CATALOGERS HAVE HAD GOOD REASONS lately to rein in their prospecting and cut back on mailings. You have to hold the line on costs when sales aren’t coming in — everybody’s been doing this one way or another.
But it’s time to get back in the mail. You need to grow your business by acquiring new customers. You need to reactivate former buyers who may have taken a break from you. You need to remind people you’re still here.
The Web is a wonderful thing — we’d be lost today without search, e-mail and general e-commerce capabilities. But as industry veteran Terry Jukes said at the NEMOA conference in September, a catalog — or any mail piece — has the power to interrupt that the Web does not.
You need to show customers what you have to sell, which can help you land an order or drive buyers to your Website or your stores. (For more of Jukes’ words of wisdom.)
Yes, controlling costs remains a huge concern. But print catalogers have caught a few breaks this year. For one, paper prices are relatively low. That’s inspired a few mailers to up their quantities.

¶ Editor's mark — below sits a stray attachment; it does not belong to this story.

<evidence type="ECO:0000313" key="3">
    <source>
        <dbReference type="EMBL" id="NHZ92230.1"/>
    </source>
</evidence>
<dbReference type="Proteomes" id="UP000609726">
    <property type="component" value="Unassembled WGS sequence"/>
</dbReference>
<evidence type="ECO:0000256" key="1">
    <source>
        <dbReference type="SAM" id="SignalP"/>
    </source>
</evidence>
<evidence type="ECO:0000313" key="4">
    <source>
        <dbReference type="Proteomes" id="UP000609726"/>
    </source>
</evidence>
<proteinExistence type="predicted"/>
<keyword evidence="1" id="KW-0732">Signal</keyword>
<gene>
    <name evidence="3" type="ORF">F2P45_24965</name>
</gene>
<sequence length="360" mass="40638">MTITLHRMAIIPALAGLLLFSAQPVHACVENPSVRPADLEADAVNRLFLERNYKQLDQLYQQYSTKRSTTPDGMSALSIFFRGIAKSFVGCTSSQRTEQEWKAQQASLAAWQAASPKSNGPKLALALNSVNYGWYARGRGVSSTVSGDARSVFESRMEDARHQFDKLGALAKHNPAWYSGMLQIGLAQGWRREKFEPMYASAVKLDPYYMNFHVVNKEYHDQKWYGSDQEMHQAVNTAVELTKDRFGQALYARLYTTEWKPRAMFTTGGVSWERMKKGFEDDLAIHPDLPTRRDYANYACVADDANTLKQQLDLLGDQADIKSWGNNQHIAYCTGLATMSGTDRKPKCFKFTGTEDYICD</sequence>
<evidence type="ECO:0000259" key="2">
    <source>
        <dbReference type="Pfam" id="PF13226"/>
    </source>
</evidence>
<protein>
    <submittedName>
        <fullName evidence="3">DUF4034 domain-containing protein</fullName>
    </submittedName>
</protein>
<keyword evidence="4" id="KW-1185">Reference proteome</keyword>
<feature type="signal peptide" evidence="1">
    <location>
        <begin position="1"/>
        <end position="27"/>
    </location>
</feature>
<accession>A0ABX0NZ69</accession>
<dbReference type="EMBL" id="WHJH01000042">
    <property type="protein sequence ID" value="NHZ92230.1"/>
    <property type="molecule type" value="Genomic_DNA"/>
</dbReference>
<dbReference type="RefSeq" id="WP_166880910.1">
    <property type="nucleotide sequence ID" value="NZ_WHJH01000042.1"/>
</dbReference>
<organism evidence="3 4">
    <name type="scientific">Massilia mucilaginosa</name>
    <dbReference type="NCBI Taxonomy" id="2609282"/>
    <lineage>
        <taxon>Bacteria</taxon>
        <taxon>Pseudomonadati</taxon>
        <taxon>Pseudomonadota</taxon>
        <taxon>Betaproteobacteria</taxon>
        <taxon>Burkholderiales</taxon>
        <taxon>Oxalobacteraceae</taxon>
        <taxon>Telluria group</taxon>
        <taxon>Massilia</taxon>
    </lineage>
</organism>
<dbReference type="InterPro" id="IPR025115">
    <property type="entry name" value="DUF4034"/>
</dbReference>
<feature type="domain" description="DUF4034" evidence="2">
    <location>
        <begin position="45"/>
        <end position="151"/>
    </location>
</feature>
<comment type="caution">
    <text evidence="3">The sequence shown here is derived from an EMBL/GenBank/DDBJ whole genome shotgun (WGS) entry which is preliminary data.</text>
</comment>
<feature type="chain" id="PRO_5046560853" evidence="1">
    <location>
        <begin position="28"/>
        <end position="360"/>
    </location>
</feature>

And catalog postal rates, which increased on average 2.3% this past May, are not going up in 2010. What’s more, through initiatives such as the summer “mail sale,” the USPS is actually showing a willingness to work with the catalog community. There’s even talk of a winter 2010 mail sale for catalogers.
This is not to say you should be mailing like it’s 1999. That would not be smart, and it’s not necessary — the world has changed. As Bill LaPierre, senior vice president of the list firm Direct Media Millard, says in our cover story “Signs of Life”, too many catalogers act like customers still shop the way they did in the ’80s.
Make sure you understand how your channels work together and how your customers prefer to shop and be contacted.
But if you’ve been out of touch for a while, perhaps it’s time to tap your customers on the shoulder with a catalog, a postcard or even a solo mailer if that makes sense for your company. (Although I myself would prefer a catalog if I’m on your list.)
Don’t be afraid to interrupt them.